There is one powerful, simple fact about the $140+ million wagered on this month’s Melbourne Cup that the investment industry can probably only dream of emulating. No matter how little – or how much – you decided to bet based on the horse/jockey/colour/lucky number, the one thing that was not in doubt was that you knew you risked losing the lot.

Indeed, the average punter on Australia’s most famous horse race probably expected to lose whatever bet they had placed. That is often seen as the price of being involved in a horse race that is a national – and increasingly international – celebration of the sport of kings.

A win, for most people, would make a good day better, while the loss would hopefully not be crippling.

Indeed the history-making win by Michelle Payne to become the first female jockey to ride the winner in a Melbourne Cup probably helped ease the short-term pain of those who had backed the short-priced favorites only to see them finish behind a local rank outsider.

Melbourne Cup punters understand that gambling is not investing.

However, at times investing can be akin to gambling, particularly if you do not understand the risks involved. The challenge for investors is that understanding the risks in a particular investment can be easier said than done.

This week, the chairman of ASIC, Greg Medcraft, spoke publicly about the challenges our securities regulator faces in ensuring that investors fully understand the risks they take when investing in complex and risky investment products.

Medcraft was speaking in the context of new powers that are proposed to be given to ASIC, following the recommendations by the Financial System Inquiry, which will allow the regulator to directly intervene where it sees products being mis-sold to investors.

The objective is to put more responsibility on product issuers for both the product’s design and how it is being sold. While the detail of those new powers is yet to be released the other side of the coin is communicating with investors in ways they can understand clearly what risk they are taking on.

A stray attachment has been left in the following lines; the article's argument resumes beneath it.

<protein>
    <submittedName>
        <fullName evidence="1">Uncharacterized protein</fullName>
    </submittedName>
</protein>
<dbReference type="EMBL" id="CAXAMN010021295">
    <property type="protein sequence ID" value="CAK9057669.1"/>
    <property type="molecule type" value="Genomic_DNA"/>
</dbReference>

Product disclosure statements take a lot longer to read and digest than the Melbourne Cup form guide. They are by their nature serious legal documents crafted carefully to ensure that product issuers are disclosing everything in accordance with the law. So it is hardly surprising they do not make for riveting bedtime reading. Nor is it surprising that many – if not most – investors simply do not read the PDS before investing.

Notwithstanding the new product intervention powers ASIC is expected to receive, Greg Medcraft has also challenged the industry to explore other ways to help investors improve their knowledge of the products they are considering investing in by using modern technology.

These days the rise of social media platforms like YouTube, Facebook, Twitter and LinkedIn has dramatically changed the way people not just access information but how they process and use it.

Vanguard participated in a pilot program in conjunction with ASIC to develop an electronic Key Facts Statement that potentially could replace a printed PDS.

It was developed for tablet application and incorporated video, audio and animated graphics. Also included was an investor self-assessment quiz to gauge different levels of understanding.
The goal was to understand if short-form disclosure could be engaging and effective. The results overall were positive with the clear message out of the consumer testing for the need to present information in the simplest format possible.

Information on costs and being able to access that information easily was of high importance to investors who took part in user testing. Content on risk and return also ranked highly on the importance scale but consumer understanding varied widely.

We’ve only just begun to explore how technology can help consumers understand the real costs and risks of investing, but it is clear that having simpler, more interactive and engaging product disclosure in place will help people avoid taking bets on their financial future.